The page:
Sudan: No military general will rule this country again!

Sudanese protesters in the capital, Khartoum (credit: AFP)

Two years ago, Sudan’s dictator of thirty years Omar al-Bashir was ousted when hundreds of thousands of pro-democracy protesters took to the streets. The military was then pressured by the people and removed him from power. The military leaders and civilian groups agreed to a power-sharing agreement that would end two years later (November 2021) in a civilian government. But on October 25th the military put the civilian leadership under house arrest – in contradiction to the agreement that was put forth following the mass protests of 2019.

Now, nearly two weeks after this anti-democratic military coup, protesters in Sudan again took to the streets, demanding full civilian rule. Hundreds of thousands have marched and protested despite violent repression by the military. One man said during a protest, “It [the coup] has to be overturned. The people of Sudan have spoken. No military general will rule this country again. This is not going to happen.” After soldiers fired on crowds last Saturday, killing at least three and wounding hundreds, the bustling cities of Khartoum and Omdurman were quiet except for protesters. There was little economic or social activity, and many neighborhoods organized “neighborhood resistance committees” and set up makeshift barricades to prevent the military from entering. The people may not yet have the power to control the military, but they have the power to bring the economy to a halt by stopping all work.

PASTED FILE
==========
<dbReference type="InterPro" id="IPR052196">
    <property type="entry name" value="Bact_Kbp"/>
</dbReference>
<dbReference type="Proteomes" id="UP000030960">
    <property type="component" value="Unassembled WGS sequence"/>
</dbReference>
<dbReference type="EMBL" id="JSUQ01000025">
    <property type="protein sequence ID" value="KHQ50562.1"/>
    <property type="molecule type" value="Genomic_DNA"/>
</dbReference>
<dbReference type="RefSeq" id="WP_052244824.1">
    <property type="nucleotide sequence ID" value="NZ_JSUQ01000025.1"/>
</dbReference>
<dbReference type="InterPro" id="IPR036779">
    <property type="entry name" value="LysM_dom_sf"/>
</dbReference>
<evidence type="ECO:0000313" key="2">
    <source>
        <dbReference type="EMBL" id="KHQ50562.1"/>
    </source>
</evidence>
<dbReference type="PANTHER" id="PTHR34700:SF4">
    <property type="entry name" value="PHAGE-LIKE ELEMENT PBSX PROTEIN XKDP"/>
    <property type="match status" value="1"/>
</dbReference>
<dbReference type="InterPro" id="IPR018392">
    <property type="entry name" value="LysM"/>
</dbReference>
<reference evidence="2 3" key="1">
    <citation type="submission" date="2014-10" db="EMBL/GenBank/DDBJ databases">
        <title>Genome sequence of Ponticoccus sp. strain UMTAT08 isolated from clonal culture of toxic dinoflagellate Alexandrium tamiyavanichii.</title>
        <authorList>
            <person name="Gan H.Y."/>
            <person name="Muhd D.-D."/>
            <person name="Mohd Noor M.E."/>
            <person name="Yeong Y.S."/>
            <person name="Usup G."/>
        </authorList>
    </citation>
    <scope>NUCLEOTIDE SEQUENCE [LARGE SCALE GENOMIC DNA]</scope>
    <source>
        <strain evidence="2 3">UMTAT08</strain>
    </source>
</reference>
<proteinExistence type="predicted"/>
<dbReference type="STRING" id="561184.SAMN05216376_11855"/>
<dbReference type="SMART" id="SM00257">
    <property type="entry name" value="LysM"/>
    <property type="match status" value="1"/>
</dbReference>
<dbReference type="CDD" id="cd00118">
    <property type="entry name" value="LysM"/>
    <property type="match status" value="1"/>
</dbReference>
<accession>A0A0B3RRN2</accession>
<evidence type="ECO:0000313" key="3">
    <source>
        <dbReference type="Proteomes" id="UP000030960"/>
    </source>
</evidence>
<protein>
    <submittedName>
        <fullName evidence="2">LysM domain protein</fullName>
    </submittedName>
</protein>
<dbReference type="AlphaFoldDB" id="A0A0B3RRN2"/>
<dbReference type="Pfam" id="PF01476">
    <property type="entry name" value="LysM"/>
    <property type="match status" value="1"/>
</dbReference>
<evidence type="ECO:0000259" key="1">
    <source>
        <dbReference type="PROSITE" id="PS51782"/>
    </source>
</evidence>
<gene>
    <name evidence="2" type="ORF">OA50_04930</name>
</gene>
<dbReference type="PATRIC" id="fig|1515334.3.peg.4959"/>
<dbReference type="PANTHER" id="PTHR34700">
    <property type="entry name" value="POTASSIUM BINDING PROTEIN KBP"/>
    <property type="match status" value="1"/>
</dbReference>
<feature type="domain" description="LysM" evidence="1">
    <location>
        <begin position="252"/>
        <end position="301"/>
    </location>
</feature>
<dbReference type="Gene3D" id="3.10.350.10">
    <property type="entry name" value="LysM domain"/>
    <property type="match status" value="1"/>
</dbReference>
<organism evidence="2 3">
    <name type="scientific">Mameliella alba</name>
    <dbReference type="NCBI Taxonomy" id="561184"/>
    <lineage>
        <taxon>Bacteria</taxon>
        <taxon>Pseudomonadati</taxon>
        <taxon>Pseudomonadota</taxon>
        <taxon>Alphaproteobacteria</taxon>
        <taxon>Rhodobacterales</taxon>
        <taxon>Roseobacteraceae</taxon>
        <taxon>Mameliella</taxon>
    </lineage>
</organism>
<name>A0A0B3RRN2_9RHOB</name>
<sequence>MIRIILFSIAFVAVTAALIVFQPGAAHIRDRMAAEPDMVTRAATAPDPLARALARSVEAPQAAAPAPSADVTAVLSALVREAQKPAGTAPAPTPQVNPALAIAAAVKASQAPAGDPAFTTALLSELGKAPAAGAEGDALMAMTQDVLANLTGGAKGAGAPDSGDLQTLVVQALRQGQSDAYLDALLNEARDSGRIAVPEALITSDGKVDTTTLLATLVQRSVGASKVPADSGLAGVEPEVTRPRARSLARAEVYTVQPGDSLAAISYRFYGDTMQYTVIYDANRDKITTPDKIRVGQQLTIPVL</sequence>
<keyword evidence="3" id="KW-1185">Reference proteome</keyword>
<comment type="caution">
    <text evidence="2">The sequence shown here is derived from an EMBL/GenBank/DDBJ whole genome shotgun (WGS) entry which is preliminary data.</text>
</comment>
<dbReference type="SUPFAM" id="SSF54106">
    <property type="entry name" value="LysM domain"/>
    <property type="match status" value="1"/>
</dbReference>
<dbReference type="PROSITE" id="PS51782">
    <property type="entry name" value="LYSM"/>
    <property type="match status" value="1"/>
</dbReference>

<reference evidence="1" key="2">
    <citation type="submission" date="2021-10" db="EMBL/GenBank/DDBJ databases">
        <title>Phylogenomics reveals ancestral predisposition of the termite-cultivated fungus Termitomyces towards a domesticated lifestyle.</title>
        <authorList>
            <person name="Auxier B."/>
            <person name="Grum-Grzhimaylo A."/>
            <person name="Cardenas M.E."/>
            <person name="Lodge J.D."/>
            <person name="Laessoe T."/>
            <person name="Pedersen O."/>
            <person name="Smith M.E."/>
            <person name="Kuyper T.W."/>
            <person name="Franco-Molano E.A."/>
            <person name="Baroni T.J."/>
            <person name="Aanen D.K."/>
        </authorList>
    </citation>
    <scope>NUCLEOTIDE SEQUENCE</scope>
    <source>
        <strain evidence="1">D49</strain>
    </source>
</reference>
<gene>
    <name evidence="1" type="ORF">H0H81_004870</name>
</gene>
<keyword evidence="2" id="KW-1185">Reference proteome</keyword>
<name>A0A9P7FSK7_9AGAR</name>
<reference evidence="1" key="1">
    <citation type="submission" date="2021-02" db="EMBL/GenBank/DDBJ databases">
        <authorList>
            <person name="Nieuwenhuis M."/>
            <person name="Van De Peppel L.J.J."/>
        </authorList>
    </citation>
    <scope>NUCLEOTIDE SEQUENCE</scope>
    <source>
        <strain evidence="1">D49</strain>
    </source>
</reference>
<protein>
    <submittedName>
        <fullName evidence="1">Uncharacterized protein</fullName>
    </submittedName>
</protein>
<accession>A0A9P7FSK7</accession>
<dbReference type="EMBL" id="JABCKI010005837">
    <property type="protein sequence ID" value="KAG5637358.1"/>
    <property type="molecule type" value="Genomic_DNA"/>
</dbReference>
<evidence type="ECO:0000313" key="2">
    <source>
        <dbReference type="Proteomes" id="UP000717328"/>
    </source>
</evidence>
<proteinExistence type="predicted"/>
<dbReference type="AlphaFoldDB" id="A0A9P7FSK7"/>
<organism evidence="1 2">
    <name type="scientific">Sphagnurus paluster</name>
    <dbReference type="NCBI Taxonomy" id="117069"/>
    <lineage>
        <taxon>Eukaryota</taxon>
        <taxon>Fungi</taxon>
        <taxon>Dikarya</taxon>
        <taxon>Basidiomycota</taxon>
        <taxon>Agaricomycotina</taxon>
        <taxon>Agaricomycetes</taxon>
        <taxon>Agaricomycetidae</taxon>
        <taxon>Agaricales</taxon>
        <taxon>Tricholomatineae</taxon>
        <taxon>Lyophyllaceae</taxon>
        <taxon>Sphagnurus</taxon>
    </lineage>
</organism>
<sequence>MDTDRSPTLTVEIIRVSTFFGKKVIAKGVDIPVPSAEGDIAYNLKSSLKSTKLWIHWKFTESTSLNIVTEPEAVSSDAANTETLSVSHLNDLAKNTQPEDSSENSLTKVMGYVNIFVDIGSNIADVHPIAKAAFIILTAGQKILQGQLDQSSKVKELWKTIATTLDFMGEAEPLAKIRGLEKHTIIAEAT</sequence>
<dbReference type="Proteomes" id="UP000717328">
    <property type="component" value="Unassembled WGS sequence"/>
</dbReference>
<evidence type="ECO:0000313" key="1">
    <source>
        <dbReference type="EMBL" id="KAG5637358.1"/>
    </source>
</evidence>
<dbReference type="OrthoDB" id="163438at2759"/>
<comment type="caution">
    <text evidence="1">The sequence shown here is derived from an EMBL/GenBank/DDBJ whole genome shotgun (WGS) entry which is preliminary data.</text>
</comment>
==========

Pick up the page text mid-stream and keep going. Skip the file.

The people of Sudan are fighting once again to have some say in their lives and their society. While the only way to fully accomplish this goal is to dismantle the entire capitalist system, the people of Sudan are taking bold first steps. Their examples of collective action offer a small demonstration of what we will need to do all over the world if we want to build a better society –one in which we the people rule ourselves, instead of being ruled by super-rich elites and their state officials.

Protests that kicked out Omar al-Bashir in 2019. (Image Credit: Ala Kheir)